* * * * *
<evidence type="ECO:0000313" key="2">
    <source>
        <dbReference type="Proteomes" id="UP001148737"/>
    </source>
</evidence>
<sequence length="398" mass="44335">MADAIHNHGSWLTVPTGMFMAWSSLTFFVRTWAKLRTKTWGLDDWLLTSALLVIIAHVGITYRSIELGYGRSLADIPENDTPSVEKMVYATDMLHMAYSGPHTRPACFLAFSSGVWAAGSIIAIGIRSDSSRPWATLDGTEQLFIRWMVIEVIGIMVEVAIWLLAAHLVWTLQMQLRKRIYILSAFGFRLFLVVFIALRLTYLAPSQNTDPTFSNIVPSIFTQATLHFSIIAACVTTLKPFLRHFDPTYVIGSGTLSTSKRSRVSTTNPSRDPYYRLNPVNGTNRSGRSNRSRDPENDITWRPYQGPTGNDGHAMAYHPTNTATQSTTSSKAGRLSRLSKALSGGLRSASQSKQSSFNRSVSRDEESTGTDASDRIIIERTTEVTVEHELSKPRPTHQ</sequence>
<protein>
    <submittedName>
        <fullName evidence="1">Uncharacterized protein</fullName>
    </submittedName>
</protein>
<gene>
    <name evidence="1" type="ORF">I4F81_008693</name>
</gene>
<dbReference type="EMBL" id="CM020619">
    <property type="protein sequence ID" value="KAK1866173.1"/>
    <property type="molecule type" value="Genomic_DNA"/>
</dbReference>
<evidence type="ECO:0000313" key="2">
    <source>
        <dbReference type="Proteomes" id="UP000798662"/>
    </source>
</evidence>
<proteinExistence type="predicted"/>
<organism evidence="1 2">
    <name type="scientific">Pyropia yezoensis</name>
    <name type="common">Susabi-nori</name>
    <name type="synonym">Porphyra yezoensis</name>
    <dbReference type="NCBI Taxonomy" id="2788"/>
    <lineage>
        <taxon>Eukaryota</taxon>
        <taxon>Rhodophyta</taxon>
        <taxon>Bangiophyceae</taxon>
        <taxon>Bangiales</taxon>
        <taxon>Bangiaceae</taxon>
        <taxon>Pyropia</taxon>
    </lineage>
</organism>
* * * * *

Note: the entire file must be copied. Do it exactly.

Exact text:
<evidence type="ECO:0000313" key="2">
    <source>
        <dbReference type="Proteomes" id="UP001148737"/>
    </source>
</evidence>
<sequence length="398" mass="44335">MADAIHNHGSWLTVPTGMFMAWSSLTFFVRTWAKLRTKTWGLDDWLLTSALLVIIAHVGITYRSIELGYGRSLADIPENDTPSVEKMVYATDMLHMAYSGPHTRPACFLAFSSGVWAAGSIIAIGIRSDSSRPWATLDGTEQLFIRWMVIEVIGIMVEVAIWLLAAHLVWTLQMQLRKRIYILSAFGFRLFLVVFIALRLTYLAPSQNTDPTFSNIVPSIFTQATLHFSIIAACVTTLKPFLRHFDPTYVIGSGTLSTSKRSRVSTTNPSRDPYYRLNPVNGTNRSGRSNRSRDPENDITWRPYQGPTGNDGHAMAYHPTNTATQSTTSSKAGRLSRLSKALSGGLRSASQSKQSSFNRSVSRDEESTGTDASDRIIIERTTEVTVEHELSKPRPTHQ</sequence>
<protein>
    <submittedName>
        <fullName evidence="1">Uncharacterized protein</fullName>
    </submittedName>
</protein>
<gene>
    <name evidence="1" type="ORF">I4F81_008693</name>
</gene>
<dbReference type="EMBL" id="CM020619">
    <property type="protein sequence ID" value="KAK1866173.1"/>
    <property type="molecule type" value="Genomic_DNA"/>
</dbReference>
<evidence type="ECO:0000313" key="2">
    <source>
        <dbReference type="Proteomes" id="UP000798662"/>
    </source>
</evidence>
<proteinExistence type="predicted"/>
<organism evidence="1 2">
    <name type="scientific">Pyropia yezoensis</name>
    <name type="common">Susabi-nori</name>
    <name type="synonym">Porphyra yezoensis</name>
    <dbReference type="NCBI Taxonomy" id="2788"/>
    <lineage>
        <taxon>Eukaryota</taxon>
        <taxon>Rhodophyta</taxon>
        <taxon>Bangiophyceae</taxon>
        <taxon>Bangiales</taxon>
        <taxon>Bangiaceae</taxon>
        <taxon>Pyropia</taxon>
    </lineage>
</organism>